Mudlark No. 41 (2010)

Caitlin Tales Him Back to Wales

In her cabin, her deck chair,
mingling at mealtime with the living,
she does not know how she feels,
except inappropriately undesolated,
captive to grim reiterations of their years,
outraged by all that has been allowed,
secretive about her identity
and the morbid presence of the coffin
somewhere down in the hold,
inert, speechless, extinguished Dylan therein,
he a genuine scop, rhapsodic soliloquist,
vanishing spouse, lecher, alcoholic,
thief of loose change or a shirt wherever a guest,
frenzied exhibitionist at pubs and soirees,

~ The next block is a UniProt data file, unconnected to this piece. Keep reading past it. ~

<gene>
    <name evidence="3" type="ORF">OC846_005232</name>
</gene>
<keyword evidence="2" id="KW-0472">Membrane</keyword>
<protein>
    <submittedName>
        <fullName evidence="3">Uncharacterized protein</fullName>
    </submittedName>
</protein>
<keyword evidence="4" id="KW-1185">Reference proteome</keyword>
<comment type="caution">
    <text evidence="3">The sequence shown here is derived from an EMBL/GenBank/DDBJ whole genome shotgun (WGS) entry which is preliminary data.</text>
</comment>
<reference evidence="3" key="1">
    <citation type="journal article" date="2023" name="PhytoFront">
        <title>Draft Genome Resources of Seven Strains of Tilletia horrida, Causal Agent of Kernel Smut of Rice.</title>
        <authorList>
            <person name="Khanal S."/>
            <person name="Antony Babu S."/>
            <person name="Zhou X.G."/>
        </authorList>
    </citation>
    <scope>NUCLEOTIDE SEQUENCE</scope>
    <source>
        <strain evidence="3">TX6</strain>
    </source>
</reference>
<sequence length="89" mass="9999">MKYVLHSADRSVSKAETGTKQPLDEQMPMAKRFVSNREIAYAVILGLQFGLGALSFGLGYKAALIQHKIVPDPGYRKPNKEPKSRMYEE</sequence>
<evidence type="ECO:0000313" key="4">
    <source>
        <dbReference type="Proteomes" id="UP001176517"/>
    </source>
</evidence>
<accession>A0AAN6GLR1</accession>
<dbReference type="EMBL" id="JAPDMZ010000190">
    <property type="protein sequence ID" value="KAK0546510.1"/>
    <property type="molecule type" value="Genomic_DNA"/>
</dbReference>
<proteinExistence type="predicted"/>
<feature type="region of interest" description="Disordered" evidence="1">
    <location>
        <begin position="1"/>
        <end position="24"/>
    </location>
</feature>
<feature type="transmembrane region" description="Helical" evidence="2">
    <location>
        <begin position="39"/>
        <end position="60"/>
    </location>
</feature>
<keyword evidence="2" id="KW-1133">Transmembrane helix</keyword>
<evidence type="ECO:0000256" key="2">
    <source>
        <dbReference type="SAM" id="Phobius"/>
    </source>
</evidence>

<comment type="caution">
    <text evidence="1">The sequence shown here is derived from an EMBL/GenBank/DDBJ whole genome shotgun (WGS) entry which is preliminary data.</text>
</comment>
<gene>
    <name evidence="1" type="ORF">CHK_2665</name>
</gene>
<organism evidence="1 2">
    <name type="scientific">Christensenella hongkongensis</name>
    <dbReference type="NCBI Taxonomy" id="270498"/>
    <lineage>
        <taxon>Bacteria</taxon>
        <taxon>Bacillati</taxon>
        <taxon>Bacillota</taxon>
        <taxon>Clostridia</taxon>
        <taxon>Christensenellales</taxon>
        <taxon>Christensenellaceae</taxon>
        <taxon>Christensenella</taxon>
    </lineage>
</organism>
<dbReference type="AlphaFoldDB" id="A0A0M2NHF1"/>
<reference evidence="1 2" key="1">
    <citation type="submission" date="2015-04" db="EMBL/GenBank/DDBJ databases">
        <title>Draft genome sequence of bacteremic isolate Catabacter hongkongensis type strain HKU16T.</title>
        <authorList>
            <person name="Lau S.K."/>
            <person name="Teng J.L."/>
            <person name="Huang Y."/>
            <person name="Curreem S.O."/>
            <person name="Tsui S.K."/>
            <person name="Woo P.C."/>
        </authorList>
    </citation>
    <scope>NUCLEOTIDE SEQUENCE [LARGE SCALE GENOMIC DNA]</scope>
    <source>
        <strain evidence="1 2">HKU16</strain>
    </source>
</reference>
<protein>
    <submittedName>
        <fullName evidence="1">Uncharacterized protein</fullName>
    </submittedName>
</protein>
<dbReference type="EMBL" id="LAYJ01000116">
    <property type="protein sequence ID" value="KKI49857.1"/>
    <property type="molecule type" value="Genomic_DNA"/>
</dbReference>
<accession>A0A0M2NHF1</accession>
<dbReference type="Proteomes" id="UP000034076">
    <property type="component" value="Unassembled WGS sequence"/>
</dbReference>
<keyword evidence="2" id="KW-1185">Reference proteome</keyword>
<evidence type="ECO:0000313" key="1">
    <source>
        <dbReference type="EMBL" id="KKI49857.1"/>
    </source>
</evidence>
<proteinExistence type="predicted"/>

cleverly undeceived by his charlatan perversities,
she, too, with literary pretensions,
in her own words a fighting Irish drunk,
comical, contentious, recklessly promiscuous,
he the inventor in his adolescence
of himself as an enchanted Welsh fable,
from which he became a fugitive and a victim,
she the caregiver to their wretched domesticities,
cruelly conflicted, nomadic, impoverished,
surviving with three children
on the meager proceeds from his hackwork
and the alms or hospitality of acquaintances,
she leaning against the rail in moonlight,
overtaken by liberation and fear, defiance and lust
in expectation of her leftover life,
imagines him posturing at the prow,
declaiming to the sea and Europe.

Oliver Rice | Mudlark No. 41 (2010)
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